Dr. Scott Hahn recently posted an excellent Facebook response to a question about the Eucharist being closed to non-Catholics. His answer reflected on his own spiritual journey from Evangelical Christian to Presbyterian minister to Catholic. Each step in his journey brought him closer to understanding the sacramental aspect of both marriage and the Eucharist. Each relationship is a “one flesh” union requiring fidelity and integrity.
As I reflected on Dr. Hahn’s answer, it occurred to me that perhaps a lack of understanding about the Eucharist and marriage contributes to the wide acceptance of contraception. For example, if marriage is not viewed as a sacrament, it becomes only a symbol and loses integrity. It can be manipulated according to the will of anyone desiring to make use of its symbolism. If Holy Communion is only a symbol, it loses any need for fidelity. Anyone can “join in.” There is no need for full union between participants. The Eucharist becomes merely a symbol of common feelings rather than a reality of a “one flesh” union. Since everyone “feels good” about Jesus, they should all be allowed to partake of the Eucharist, right?
Ironically, few married people would be comfortable becoming one flesh with someone they were not fully united to in marriage. That’s called infidelity and it is rightfully frowned upon by most married people. We don’t let everyone “join in.” So, why should we be ok letting people “join in” the one flesh union of the Eucharist if those people are not fully united with Christ’s Church?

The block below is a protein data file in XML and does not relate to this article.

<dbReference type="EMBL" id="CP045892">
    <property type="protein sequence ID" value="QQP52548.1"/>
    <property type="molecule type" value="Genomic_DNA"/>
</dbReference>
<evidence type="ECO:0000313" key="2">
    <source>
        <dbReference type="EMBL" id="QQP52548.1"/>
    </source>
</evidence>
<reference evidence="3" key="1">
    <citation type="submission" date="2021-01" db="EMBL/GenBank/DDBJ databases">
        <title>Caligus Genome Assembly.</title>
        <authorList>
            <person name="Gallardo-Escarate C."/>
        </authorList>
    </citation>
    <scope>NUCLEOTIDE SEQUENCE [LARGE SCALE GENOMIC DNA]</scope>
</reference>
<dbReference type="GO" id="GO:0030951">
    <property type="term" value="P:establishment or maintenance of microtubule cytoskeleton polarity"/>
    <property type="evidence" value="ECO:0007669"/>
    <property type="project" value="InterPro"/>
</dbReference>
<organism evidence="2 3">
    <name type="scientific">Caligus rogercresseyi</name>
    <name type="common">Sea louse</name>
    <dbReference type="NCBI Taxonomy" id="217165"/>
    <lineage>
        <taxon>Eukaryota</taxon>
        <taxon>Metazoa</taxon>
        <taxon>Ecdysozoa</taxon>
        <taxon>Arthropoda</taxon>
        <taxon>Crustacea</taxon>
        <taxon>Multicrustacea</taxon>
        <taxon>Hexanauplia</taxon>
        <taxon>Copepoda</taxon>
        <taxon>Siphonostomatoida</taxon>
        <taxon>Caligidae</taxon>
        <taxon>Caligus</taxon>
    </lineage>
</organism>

And why should we let people partake of the Eucharist if they don’t even believe that what they are participating in is an actual, “one flesh” union? That’s like being in a contraception marriage. There are lots of “good feelings” that feel like bonding, but there is not a one flesh union taking place in the marriage. It is a lack of integrity. The marriage is only symbolic of the feelings they have about each other. They do not take the marriage to its full realization of a one flesh, life giving union.
One of the best ways for the devil to mess up our relationship with Christ is to promote the following errors:
– The Holy Communion is only symbolic. The bread and wine are not transubstantiated into the body, blood, soul and divinity of Christ. We don’t need to become one flesh with Christ at Communion. All we need is our good feelings about Jesus and the Bible.
– Contraception is fine and even preferable. Sex and marriage are mostly about bonding and “good feelings,” not primarily about becoming one flesh and creating new life.
– Anyone that believes in Jesus should be allowed to participate in Holy Communion. No fidelity to the Church or her Christ-given authority is necessary.
The two Sacraments of Eucharist and Marriage are intimately connected in such a way that an attack on one serves as an attack on the other. A deeper understanding of one leads to a deeper understanding of the other. “Becoming one flesh” is a critical theme that connects the two Sacraments in a unique way.
Catholics are not mean, snobbish “elitists” that refuse to let other Christians “join in.” We simply hold to the understanding of Jesus and the Church Fathers who saw the need for covenantal integrity and marital fidelity within marriage and within the Church.